In 1908, Vladimir Lenin came to the island to stay with Gorky in his house. Singer Mariah Carey currently owns a villa on the island. Hotel Scalinatella is a 5-star hotel that opened in the 1950s and was voted “Best hotel in the world” by Condè Nast Traveler Magazine. Several memoirs have been set on Capri such as Edwin Cerio's Aria di Capri (1928), which includes a homage to Norman Douglas,... ...and The Story of San Michele (1929) by Swedish royal physician Axel Munthe. Shirley Hazzard wrote Greene on Capri: A Memoir (2000), in which she recounts memories of English author Graham Greene, who owned a house in the town of Anacapri. From this vantage point you can see the yachts moored off Marina Piccola.
The 1950s saw Capri evolve into a world center for cafè culture, developing its fame for the glam and glitzy lifestyle it is now known for. The island is now an extremely popular summer destination that floods with tourists in July and August. Many tourists are day-trippers that come over from Naples, Sorrento, or other destinations on the Amalfi Coast.
From the Belvedere Tragara you can look out to the Faraglioni, Capri’s iconic coastal rock formation. The three rock stacks are named Stella, which is connected to the island, Mezzo and Scopolo or Fuori, the furthest out. The Scopolo faraglione is home to the endemic lucertola azzurra, a blue lizard that is said to bring good luck if you see it. Dolce & Gabbana filmed a famous perfume advert using the Faraglioni as a backdrop. Hotel Punta Tragara is a luxury 5-star hotel famed for its views over the Faraglioni and the bay of Marina Piccola. The island’s most visited tourist attraction is the Grotta Azzurra, or Blue Grotto, which was (re)discovered by German writer August Kopisch.
In fact, the grotto was once the personal swimming pool of Emperor Tiberius as well as a marine temple. Tiberius decorated the grotto with statues, and three of these depicting Roman sea gods Neptune and Triton were discovered on the floor of the cave in 1964. Bases of several statues were also found on the grotto floor in 2009. At the back of the grotto’s main cave there are passages that were believed to have once been stairways leading up to Emperor Tiberius’s palace. In fact, the passages were formed naturally and end a little further in.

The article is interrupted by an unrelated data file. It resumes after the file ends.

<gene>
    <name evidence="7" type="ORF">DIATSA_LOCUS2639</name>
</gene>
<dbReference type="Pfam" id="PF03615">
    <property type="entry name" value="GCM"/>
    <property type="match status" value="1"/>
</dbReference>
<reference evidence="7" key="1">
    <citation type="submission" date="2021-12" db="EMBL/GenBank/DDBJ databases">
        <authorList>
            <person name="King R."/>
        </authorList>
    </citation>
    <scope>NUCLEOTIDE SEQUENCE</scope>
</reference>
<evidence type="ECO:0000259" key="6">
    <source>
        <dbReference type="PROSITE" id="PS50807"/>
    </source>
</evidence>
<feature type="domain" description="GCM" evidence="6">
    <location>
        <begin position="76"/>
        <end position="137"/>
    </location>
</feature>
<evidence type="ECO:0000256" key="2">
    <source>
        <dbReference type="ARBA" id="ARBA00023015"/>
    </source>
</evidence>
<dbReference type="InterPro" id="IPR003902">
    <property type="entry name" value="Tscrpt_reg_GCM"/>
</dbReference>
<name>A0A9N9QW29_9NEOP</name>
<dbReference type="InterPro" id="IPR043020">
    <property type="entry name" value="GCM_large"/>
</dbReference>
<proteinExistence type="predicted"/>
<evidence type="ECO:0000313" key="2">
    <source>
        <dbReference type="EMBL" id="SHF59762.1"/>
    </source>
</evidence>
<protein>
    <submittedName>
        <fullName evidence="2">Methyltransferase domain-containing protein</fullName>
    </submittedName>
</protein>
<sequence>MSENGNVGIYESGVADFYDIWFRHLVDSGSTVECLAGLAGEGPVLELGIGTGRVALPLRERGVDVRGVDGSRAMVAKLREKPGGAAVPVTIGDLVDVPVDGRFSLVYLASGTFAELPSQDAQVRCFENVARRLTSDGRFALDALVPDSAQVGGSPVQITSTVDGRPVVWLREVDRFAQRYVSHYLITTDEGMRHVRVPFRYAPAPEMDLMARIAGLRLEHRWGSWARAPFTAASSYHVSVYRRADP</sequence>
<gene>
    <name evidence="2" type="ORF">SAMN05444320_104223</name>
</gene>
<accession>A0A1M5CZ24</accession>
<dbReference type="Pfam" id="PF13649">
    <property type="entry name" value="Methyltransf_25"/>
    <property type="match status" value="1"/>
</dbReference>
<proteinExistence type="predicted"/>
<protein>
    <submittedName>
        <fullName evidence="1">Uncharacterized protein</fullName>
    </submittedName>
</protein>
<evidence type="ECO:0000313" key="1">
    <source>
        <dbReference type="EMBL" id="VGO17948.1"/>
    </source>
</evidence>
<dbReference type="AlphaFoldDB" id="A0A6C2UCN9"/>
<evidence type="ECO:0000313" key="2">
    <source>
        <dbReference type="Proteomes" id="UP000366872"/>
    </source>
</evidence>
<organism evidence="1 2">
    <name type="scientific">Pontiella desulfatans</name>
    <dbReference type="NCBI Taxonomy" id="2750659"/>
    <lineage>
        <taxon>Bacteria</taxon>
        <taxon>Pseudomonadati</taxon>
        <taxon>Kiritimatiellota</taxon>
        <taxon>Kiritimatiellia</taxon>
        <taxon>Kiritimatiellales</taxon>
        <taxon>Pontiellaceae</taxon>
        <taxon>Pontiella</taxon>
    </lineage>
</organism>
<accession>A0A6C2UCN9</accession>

The passages lead to the Sala dei Nomi, the Room of Names, which is engraved with visitor signatures left over the centuries. Although Kopisch and his friend Ernst Fries professed to have discovered the grotto in 1826, it was already known to locals before this time. However, locals avoided the cave because of tales that it was home to monsters and witches. The grotto is particularly popular with visitors because of the effect of sunlight filtering through an underwater cavity and illuminating the water to create a luminous blue glow inside the cave. Light also comes from the much smaller arched cave entrance. This narrow entranceway is only is two meters wide and around one meter high at low tide, meaning the cave can only be accessed safely at low tide and with calm waters.
Upon entering the cave, boat passengers must lie down to go under the archway. Capri island gave its name to Capri pants, which are three-quarter length slim pants. They were named after the island because they were popularly worn here in the 1950s and 60s. Villa Capricorno was originally built as a stately home in 1890 by Ugo Andreae in an eclectic Arabic-Neoclassical style. It is now divided into apartments.